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Saturday, December 14, 2013

Christmas Trees



Have you picked out your Christmas tree yet?  Last week I read an article about three new species of evergreens being raised in this country as Christmas trees,. Two are originally from the mountains around the Black Sea, the third from the mountains of  South Korea. All three are considered superior in their ability to last many weeks without losing their needles.


The Nordmann fir, Abies  nordmanniana, has strong branches, a statuesque shape and retains its needles for as long as a month.  The needles have silvery undersides that can create a “two-tone flash” when brushed.  The Turkish fir, Abies bornmeulleriana, is similar to the Nordmann in shape, but smaller, and has deep green needles. 

The Korean fir,  Abies Koreanna, has silky needles with  silver-white  undersides that can also create  the “flash,” as well as producing a nice lime fragrance.  The picture in the article made this species look pretty much like most Christmas trees, but when I went on the Internet I saw huge cones on all the Korean firs that hadn’t even been mentioned in the article.


Unfortunately not many Christmas tree outlets in New England stock any of these fancy new trees yet.  They are all pictured on the Internet, however. and can be ordered on line.  I assumed they'd all be pretty expensive, but actually found that the Korean Fir costs only $7.95 and could be shipped for free.  Alas, it turned out to be only 2 feet tall, root and all,  not exactly a great tree for Christmas.    Hopefully by next year we’ll start finding all these new species available here in the East.

As you might suspect,  our family has never had a store-bought Christmas tree., chopping down a variety of evergreens from our own woodland over the years.  Nowadays I walk around the sheep pasture each December and usually  find a nice baby cedar to be my Christmas tree. 

I've always decorated my tree with nothing but tiny lights and hand-crocheted stars my friend Edna Ford made for me many years ago, but when I got them out two days ago I found they'd gotten badly discolored.  I can bleach them, but since I'm headed to NYC this Christmas to be with Bridget and John and the boys, I think I'll just skip  having a tree  this Christmas.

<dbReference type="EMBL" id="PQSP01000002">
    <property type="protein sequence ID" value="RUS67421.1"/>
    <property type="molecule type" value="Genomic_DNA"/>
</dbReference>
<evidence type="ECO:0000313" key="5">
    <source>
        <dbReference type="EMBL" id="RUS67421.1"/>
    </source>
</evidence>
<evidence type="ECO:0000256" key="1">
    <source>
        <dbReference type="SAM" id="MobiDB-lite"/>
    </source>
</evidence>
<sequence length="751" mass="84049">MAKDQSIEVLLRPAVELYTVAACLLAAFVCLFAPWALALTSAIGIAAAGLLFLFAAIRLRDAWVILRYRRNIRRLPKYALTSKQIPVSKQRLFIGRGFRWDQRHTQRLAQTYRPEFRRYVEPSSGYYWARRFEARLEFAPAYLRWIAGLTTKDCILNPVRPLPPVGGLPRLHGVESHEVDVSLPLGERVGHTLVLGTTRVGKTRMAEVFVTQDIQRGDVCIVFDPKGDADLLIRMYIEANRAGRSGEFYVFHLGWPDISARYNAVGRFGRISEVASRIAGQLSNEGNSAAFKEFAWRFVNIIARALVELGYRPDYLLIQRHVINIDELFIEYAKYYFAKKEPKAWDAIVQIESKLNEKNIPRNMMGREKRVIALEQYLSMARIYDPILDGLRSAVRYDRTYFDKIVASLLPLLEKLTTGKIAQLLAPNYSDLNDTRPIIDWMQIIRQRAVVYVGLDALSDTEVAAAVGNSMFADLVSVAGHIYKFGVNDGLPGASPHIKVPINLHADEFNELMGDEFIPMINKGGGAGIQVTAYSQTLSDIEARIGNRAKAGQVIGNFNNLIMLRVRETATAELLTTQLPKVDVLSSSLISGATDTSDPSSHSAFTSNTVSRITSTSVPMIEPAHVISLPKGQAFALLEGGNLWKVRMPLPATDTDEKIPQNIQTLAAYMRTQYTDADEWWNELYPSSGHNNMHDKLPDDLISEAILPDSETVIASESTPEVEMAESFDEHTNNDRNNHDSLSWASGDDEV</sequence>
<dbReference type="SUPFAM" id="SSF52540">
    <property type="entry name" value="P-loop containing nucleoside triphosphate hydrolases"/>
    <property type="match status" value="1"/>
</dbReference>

The most attractive Christmas tree  I’ve ever seen was created by my friend Henny Mead. The Meads' tree was always a live tree that could be planted come spring.  It was decorated with tiny white lights,  small bouquets of baby’s breath, and a dozen white feathered doves that looked so real you almost thought they'd fly away any minute.   

When I began asking friends about their tree decorations, I  was amazed at the infinite variety of ornaments they used,  but there was no variety about who did the trimming.  Husbands were allowed to string the Christmas lights, but that was all.  Just about every wife had experienced seeing their husband throw handfuls of tinsel at the tree.

 Besides the standard glass bulbs, tinsel and lights,  carved figures, strings of cranberries and popcorn, seashells, and heirloom ornaments were mentioned, but the most unusual decoration was  a labor of love by my Hungarian friend’s wife who always tied dozens and dozens of his favorite Hungarian candies on the tree which George continually snitched until the tree no longer had any decoration at all.

I get very nostalgic when I remember my grandparents' huge Christmas tree. It was always decorated with  real candles in beautiful leaded candle holders.  My cousins and I all loved this tradition because  every year the tree caught fire, causing lots of screaming and excitement and rushing around for buckets of water. The fire was always doused long before any real damage was done. It would be fun to continue that tradition, but I don’t know which cousin inherited the candle holders.

 Besides the standard glass bulbs, tinsel and lights,  carved figures, strings of cranberries and popcorn, seashells, and heirloom ornaments were mentioned, but the most unusual decoration was  a labor of love by my Hungarian friend’s wife who always tied dozens and dozens of his favorite Hungarian candies on the tree which George continually snitched until the tree no longer had any decoration at all.

My real favorite has always been the decorations on my grandparent’s huge Christmas tree,  real candles in beautiful leaded candle holders.  My cousins and I all loved this tradition because almost every year the tree caught fire, causing lots of screaming and excitement and rushing around for buckets of water. The fire was always doused long before any real damage was done. It would be fun to continue that tradition, but I don’t know which cousin inherited the candle holders.


Merry Christmas, Happy Hanukah  or whatever you feel like celebrating.  Oh, and Happy New Year. My next column won't appear until 2014.


1 comment:

  1. Merry Christmas and Best Wishes for a Happy New Year!
    Bring you Good wishes of happiness.

    Sorry for greeting you earlier,, just don't want miss saying this.
    By the way, I'm clotee. It's my first time visiting your blog. I am blogger

    too, and now try my best luck to open an e-store. Nice to know you.

    Regards,
    Clotee

    ReplyDelete